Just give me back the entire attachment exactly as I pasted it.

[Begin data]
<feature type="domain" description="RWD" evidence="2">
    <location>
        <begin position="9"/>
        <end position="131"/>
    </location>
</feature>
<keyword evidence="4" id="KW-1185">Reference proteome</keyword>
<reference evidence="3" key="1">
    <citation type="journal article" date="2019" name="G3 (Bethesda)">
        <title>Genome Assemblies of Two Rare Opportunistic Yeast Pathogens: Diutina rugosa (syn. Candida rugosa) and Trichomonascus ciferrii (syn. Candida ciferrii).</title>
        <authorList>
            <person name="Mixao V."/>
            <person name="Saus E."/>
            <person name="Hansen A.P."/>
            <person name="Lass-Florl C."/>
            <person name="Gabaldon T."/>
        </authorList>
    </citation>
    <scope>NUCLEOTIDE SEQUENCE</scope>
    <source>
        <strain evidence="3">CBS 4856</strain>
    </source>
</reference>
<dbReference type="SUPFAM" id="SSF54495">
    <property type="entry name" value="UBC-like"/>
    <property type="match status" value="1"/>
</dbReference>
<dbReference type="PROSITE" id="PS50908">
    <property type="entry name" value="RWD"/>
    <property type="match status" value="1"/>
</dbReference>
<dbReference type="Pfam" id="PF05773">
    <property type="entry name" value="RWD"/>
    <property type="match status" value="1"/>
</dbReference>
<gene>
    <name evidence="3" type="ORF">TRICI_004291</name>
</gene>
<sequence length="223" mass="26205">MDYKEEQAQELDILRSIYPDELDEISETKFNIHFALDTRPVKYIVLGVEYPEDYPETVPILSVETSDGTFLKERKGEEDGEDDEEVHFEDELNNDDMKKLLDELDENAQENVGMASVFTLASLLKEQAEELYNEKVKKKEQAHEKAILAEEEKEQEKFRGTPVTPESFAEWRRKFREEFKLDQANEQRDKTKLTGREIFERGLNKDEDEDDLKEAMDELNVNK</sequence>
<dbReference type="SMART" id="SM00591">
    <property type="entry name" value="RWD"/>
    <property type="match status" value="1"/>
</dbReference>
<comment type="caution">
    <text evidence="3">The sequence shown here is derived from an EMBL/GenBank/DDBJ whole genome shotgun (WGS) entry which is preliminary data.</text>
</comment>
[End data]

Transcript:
<feature type="domain" description="RWD" evidence="2">
    <location>
        <begin position="9"/>
        <end position="131"/>
    </location>
</feature>
<keyword evidence="4" id="KW-1185">Reference proteome</keyword>
<reference evidence="3" key="1">
    <citation type="journal article" date="2019" name="G3 (Bethesda)">
        <title>Genome Assemblies of Two Rare Opportunistic Yeast Pathogens: Diutina rugosa (syn. Candida rugosa) and Trichomonascus ciferrii (syn. Candida ciferrii).</title>
        <authorList>
            <person name="Mixao V."/>
            <person name="Saus E."/>
            <person name="Hansen A.P."/>
            <person name="Lass-Florl C."/>
            <person name="Gabaldon T."/>
        </authorList>
    </citation>
    <scope>NUCLEOTIDE SEQUENCE</scope>
    <source>
        <strain evidence="3">CBS 4856</strain>
    </source>
</reference>
<dbReference type="SUPFAM" id="SSF54495">
    <property type="entry name" value="UBC-like"/>
    <property type="match status" value="1"/>
</dbReference>
<dbReference type="PROSITE" id="PS50908">
    <property type="entry name" value="RWD"/>
    <property type="match status" value="1"/>
</dbReference>
<dbReference type="Pfam" id="PF05773">
    <property type="entry name" value="RWD"/>
    <property type="match status" value="1"/>
</dbReference>
<gene>
    <name evidence="3" type="ORF">TRICI_004291</name>
</gene>
<sequence length="223" mass="26205">MDYKEEQAQELDILRSIYPDELDEISETKFNIHFALDTRPVKYIVLGVEYPEDYPETVPILSVETSDGTFLKERKGEEDGEDDEEVHFEDELNNDDMKKLLDELDENAQENVGMASVFTLASLLKEQAEELYNEKVKKKEQAHEKAILAEEEKEQEKFRGTPVTPESFAEWRRKFREEFKLDQANEQRDKTKLTGREIFERGLNKDEDEDDLKEAMDELNVNK</sequence>
<dbReference type="SMART" id="SM00591">
    <property type="entry name" value="RWD"/>
    <property type="match status" value="1"/>
</dbReference>
<comment type="caution">
    <text evidence="3">The sequence shown here is derived from an EMBL/GenBank/DDBJ whole genome shotgun (WGS) entry which is preliminary data.</text>
</comment>